Disc 4: Androgyn
This disc features 76 minutes of music, offered in six tracks, with two pieces of substantial duration separated by surprisingly short compositions. Once more, the tracks flow into each other.
But first, a 12 minute piece explores an elegant fusion of Schulze's electronics with noble cello and vocal samples. Notably, these electronics employ an uncharacteristic palette of unearthly sounds. Even the cello is treated to resound with stratospheric airs. Again, despite the female throats producing the vocal strains, the choral chants are treated to display a hauntingly masculine sound.
The second track ("Back to the Future") is 28 minutes long, and is dominated by Schulze on slide guitar. Utilizing the "Gleiteisen, a piece of iron", this music affects a loving return to the "cosmic slide guitar technique from old Ash Ra Tempel times." Assisting this retro sound is a taste of organ drone (oh--it's that Fender Rhodes Piano again!). Slowly, almost hesitantly, velvet E-perc and delicate electronics creep into this astral domain. The tone of this composition remains languid and quite meditative.
Tracks three through five are all short (4 to 5 minutes). "There's No Mystery" employs vocals and cello to generate a sentimental longing. "Don't Ask the Question Why" introduces a pensive velocity to the melody, as percussives and electronics swell and exhibit more verve. "The Passion Burns" pursues this rising tempo, reintroducing the "Mysterious" vocals to demonstrate emotional fire.
This music slides gracefully into the CD's final track ("This House Full of Shadows"), where Schulze coalesces the previous elements into a more forceful application. Body and power unfurl to propel the melody into majestic territory. The driving E-perc generates cyclic impetus for the dreamy electronics as they investigate darker realms. Haunting cello aids this shadowy examination. The vocals surface amid this passionate tide, producing urgent incentives with recognizable syllables as understanding is conveyed to the audience.
Disc 5: Cocooning
This disc features 79 minutes. Eight tracks here: a diverse mixture of 20+ minutes, 10 minutes, and 2 minutes and less. As expected, the tunes run together to create an extended listening experience.
Calming overtones are the keynote for the music on this disc. Schulze's amiable electronics are accompanied this time by acoustic guitar, gentle E-perc, and English horn. This tuneage is quite soothing compared to the rest of the CDs in this set, almost minimal. But "minimal" in Schulze's hands is an entirely different thing from most "minimal" recordings. Lurking beneath the easy-going melodies, a vibrant sensibility can be detected, and although it does not break free from restraint, this reserve energy saturates the audience's mind in a subtle manner. The acoustic guitar explores quasi-romantic sentiments, imbuing the music with a leisurely mood. This comfortable state is further delineated once the English horn appears, with expressive strains that lift the listener to a floating vantage. Awesomely sedate, the music is never tedious or overly tenuous. Its soul shines through, evoking a calm that resists any external disruption.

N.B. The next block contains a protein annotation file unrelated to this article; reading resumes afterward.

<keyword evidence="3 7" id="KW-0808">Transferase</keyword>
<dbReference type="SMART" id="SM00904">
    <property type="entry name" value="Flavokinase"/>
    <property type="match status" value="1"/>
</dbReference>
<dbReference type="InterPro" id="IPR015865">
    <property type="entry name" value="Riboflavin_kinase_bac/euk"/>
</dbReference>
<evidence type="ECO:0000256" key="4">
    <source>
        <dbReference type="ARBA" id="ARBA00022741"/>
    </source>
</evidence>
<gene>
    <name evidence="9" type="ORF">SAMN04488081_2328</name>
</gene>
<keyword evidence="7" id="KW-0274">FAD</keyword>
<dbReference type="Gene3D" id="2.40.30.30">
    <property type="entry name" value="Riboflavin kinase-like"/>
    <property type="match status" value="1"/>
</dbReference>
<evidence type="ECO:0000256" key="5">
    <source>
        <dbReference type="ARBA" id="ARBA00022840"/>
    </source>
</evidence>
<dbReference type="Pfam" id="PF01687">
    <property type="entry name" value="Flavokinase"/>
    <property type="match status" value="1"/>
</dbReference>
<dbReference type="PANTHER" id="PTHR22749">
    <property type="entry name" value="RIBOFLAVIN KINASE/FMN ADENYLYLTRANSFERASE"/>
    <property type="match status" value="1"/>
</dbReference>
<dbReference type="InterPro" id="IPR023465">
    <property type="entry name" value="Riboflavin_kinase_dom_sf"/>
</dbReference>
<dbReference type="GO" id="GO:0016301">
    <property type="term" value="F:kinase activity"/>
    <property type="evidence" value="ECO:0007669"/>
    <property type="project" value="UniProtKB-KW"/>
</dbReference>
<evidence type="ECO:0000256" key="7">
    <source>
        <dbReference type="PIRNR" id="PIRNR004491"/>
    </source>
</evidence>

The ambience becomes more lively with the third track ("I Just Have to Sing My Hymns") with the introduction of softly treated vocals. The electronics surge, but gently. The percussives escalate their fine rhythms while remaining unhurried and complacent. There are points where the vocals possess a strange quality, as if fused with orchestral strings. So expertly crafted is this fusion that it is difficult to tell where the voice leaves off and the strings begin.
Subsequent tracks are brief and consist mostly of guitar and oboe acting as the frontmen for Schulze's luxurious electronics and the staid percussion. Only toward the end does the guitar rise to declare its own commanding presence, but even this passion does not violate the overall placid nature of the music.
The Bonus Disc: Thank You
A special limited edition premium is offered to the first 333 people who order the "Contemporary Works 2" set. This CD features 57 minutes of previously unreleased new music. There are no duplications between this disc and the CW2 set, nor any remixes by other artists. You get four lustrously fresh tracks by Schulze:
"Chinese Eyes" begins with orchestral strings that carry an oriental flair, but this romantic calm swiftly leads to an outburst of rapid keyboards and urgent E-perc. This powerful escalation persists, driving the melody to deliciously frantic proportions...until unexpectedly returning to the opening's stately conditions with the addition of a choral refrain. As the song wanes, though, the previous energized structure reemerges to conquer the mix for a dazzling coda.
"Chinese Ears" continues the theme from the prior track, augmenting the driving melody with fresh elaborations and tasty diversions. The velocity is high, equaled only by the emotional ecstasy...which pauses a few times, once for a passage of majestic cello, and again for an interlude of choral voices...before returning to the powerful rate and delivery
"High Noon (12 Uhr Nachts)" captures a dense drama with atmospheric tonalities. Soon, though, voices, relentless E-perc, and weirdness explode to lend tension to the melody. The piece alternates between stately ambience and jarring punctuations as these elements duel for mastery of the song.
"My World Keeps Spinning Around" offers nimble percussives, and strings and vocals of all sorts. Once a peppy foundation has been prepared, ethereal electronics enter to define a high vantage from which the rotating Earth can be viewed. Heavenly vocal strains float through the mix, mostly non-verbal and conveying a grand appreciation of the altitude. The application of orchestral strings, a Oriental mandolin, and then cello give the track a versatility that unifies the music with a global constancy.
|Entire page © 2003 Matt Howarth.
All rights reserved.
|Webpage design by|